– In college, the author lived with a pair of freegans: people who subsist solely on food that has been thrown away. Each night, sometime around midnight, the roommates would bundle into hats and mittens and then leave the apartment to go forage through local dumpsters. Much later, the roommates would return to the apartment, wearily, smugly, lugging plastic garbage bags loaded with bagels. Bagels—yes, bagels—that’s what the roommates liked. There was a bakery in town with a strict policy: bagels could be sold only on the day that those bagels had been baked. So, each day, after the bakery closed, all the unsold bagels got tossed out. Hundreds, typically. Then the roommates would raid the dumpster. Upon returning, the roommates would gorge themselves on the bagels, and salvaged tomatoes, and salvaged yogurts, feasting happily, urging the author to partake. Now, once, the author did try a bagel—no, not sesame—no, not pumpernickel—no no no, absolutely never onion—yes, that there, cinnamon raisin walnut, that’s what kind the author chose. And how did the bagel taste? Dry. The bagel would have been better with butter. But, that night, the harvest had yielded none.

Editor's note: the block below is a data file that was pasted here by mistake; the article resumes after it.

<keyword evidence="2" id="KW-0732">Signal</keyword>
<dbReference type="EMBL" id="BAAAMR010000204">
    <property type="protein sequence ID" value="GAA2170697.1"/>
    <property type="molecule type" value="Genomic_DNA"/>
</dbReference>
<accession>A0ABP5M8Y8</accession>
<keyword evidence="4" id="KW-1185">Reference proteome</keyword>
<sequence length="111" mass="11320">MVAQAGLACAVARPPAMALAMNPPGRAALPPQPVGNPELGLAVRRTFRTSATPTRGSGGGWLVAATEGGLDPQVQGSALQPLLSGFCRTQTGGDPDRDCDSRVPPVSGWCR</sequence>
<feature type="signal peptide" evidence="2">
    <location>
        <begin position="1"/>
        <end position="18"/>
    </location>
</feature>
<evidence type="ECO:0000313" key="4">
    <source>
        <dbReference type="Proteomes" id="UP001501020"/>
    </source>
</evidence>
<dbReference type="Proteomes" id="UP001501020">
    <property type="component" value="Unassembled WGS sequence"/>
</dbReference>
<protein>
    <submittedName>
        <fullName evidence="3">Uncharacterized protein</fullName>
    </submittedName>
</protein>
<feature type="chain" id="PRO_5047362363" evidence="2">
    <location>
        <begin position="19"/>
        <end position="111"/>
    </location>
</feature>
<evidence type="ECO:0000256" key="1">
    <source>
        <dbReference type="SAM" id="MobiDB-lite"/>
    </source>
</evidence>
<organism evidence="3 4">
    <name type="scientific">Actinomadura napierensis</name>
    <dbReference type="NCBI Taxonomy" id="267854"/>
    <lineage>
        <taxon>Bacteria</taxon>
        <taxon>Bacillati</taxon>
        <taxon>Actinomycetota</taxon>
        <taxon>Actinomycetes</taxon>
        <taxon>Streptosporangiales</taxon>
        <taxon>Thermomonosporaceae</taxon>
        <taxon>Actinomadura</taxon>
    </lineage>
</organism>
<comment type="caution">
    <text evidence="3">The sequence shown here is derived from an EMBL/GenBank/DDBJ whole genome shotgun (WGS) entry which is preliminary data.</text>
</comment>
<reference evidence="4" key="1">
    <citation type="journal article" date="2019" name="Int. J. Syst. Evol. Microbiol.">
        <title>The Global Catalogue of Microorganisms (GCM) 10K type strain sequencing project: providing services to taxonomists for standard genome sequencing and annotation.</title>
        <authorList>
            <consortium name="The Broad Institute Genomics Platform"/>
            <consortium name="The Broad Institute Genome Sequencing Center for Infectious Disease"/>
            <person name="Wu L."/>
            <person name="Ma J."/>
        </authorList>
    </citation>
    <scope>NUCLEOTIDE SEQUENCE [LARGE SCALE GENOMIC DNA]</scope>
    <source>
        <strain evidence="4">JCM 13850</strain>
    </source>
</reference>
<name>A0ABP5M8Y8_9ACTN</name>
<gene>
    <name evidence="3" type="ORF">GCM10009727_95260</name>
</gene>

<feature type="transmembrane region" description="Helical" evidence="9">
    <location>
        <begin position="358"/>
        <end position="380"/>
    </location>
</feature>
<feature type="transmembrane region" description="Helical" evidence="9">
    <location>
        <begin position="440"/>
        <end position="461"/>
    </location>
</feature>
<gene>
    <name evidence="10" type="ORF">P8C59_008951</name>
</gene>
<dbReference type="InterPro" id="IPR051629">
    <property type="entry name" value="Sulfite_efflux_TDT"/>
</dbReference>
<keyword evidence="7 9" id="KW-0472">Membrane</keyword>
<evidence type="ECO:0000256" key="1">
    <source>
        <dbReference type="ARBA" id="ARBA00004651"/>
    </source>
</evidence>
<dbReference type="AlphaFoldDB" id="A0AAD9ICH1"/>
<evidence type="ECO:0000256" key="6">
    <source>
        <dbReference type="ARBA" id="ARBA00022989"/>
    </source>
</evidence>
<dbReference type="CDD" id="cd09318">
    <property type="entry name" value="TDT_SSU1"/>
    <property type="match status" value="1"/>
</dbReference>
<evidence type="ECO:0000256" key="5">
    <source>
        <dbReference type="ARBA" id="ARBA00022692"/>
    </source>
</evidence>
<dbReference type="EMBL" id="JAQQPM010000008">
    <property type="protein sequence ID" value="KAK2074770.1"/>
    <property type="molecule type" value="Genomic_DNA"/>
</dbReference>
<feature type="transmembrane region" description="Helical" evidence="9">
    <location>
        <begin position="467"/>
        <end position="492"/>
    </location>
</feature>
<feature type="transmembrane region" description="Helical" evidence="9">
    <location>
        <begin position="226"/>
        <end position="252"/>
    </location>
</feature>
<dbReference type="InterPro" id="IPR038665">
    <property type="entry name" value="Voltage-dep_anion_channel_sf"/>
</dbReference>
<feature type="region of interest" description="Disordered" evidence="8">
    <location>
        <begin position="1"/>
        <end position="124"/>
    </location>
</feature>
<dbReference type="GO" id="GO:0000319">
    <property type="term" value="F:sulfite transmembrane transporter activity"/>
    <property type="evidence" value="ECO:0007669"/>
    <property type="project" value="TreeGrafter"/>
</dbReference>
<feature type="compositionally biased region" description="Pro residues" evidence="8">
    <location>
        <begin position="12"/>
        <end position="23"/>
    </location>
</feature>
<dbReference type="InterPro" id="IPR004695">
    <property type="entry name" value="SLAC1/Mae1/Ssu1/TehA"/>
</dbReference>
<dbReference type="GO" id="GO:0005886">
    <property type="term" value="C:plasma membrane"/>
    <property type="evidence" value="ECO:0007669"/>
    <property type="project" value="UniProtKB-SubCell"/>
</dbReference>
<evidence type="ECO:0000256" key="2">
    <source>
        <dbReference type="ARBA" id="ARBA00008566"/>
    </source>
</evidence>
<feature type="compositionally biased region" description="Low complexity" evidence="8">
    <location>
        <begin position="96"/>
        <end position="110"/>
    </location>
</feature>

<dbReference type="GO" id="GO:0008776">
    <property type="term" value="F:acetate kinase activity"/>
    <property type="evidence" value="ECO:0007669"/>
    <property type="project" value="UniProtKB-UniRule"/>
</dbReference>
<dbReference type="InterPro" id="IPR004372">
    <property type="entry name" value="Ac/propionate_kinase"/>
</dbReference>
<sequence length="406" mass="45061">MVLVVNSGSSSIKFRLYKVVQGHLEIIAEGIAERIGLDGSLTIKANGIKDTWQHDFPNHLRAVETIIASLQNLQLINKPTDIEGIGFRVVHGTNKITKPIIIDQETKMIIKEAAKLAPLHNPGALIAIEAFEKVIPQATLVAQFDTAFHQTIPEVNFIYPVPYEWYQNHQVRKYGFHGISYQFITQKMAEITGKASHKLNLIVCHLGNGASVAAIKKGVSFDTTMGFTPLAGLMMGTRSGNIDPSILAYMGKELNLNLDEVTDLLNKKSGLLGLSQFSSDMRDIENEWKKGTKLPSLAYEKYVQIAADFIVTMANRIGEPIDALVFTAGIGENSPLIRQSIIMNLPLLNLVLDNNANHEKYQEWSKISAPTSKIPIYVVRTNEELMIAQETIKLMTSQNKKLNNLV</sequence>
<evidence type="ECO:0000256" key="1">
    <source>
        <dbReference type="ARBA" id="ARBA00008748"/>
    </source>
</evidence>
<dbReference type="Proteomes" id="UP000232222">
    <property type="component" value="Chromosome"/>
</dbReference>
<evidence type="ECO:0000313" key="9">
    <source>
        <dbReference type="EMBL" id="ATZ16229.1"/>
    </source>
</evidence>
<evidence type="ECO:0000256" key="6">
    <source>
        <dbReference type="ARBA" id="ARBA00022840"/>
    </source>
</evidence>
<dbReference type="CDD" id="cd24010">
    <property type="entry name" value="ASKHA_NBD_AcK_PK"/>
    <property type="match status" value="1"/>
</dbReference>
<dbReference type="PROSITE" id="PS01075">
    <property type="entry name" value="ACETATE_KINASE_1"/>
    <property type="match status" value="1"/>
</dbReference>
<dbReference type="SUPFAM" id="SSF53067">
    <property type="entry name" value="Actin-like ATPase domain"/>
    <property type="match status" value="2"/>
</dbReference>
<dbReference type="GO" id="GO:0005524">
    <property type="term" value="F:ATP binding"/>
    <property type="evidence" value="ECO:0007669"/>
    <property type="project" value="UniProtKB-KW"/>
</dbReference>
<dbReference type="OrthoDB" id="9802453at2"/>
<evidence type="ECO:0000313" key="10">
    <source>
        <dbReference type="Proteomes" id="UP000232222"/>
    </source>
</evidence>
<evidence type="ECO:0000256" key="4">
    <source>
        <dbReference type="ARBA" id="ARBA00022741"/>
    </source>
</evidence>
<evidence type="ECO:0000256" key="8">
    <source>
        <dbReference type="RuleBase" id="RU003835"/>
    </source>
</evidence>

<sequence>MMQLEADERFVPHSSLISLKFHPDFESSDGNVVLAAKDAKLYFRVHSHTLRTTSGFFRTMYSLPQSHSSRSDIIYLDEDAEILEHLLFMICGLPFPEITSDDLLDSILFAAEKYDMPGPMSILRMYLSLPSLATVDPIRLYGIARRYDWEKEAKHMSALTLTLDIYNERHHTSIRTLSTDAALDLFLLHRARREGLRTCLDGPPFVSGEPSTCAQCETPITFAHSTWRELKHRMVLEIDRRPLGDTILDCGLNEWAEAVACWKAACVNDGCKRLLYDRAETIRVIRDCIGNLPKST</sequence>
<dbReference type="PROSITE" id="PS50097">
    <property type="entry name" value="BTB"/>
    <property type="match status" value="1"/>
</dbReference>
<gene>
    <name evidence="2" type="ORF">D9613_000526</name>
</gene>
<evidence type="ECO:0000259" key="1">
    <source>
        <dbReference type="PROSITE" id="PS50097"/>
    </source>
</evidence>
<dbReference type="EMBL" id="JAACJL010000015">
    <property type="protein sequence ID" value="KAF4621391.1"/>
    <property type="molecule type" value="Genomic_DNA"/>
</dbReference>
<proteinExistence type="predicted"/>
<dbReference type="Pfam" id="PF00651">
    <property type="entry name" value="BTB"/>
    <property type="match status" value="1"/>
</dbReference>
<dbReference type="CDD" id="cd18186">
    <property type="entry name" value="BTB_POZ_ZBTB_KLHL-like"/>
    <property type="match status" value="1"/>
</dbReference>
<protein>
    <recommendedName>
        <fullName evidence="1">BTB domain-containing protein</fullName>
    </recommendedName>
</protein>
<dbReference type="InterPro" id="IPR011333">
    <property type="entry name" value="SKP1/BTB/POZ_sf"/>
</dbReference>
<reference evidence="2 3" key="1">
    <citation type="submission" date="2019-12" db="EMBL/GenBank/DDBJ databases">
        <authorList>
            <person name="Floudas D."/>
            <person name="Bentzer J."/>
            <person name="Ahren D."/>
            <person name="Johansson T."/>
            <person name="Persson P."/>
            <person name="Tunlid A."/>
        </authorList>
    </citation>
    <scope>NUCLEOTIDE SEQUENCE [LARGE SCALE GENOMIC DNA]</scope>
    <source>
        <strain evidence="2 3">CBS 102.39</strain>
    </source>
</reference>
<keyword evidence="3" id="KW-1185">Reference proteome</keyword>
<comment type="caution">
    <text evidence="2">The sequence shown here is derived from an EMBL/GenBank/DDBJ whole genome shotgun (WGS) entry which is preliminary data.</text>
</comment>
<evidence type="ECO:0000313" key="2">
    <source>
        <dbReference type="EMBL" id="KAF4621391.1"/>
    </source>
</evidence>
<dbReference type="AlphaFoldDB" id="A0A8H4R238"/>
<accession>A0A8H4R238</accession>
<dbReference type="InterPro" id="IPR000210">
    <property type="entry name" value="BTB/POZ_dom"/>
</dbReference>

– In college, the author was not a freegan, and whether the author is now will not be included in this account.
– The author has never been marooned on an island.
– The author sews poorly, but can sew.
– But here is a thing the author did do in college. In college, on weekends, what did people do? Some people liked to party. Some people went clubbing. As for the author, the author would hike through the snow to an enormous chain bookstore, and then read books there. Fantasy novels, usually. For hours. The books were meant to be bought, but employees would not stop you from peeking, or even reading through. There was a cafe, where you could buy a drink so you at least had paid for something, but the author never did. Perched in a plush armchair, headphones tinkling with koto, the author read stacks of books and paid for nothing. The author loved that. The author could have done the exact same thing at the public library, but, on weekend evenings, the public library was closed.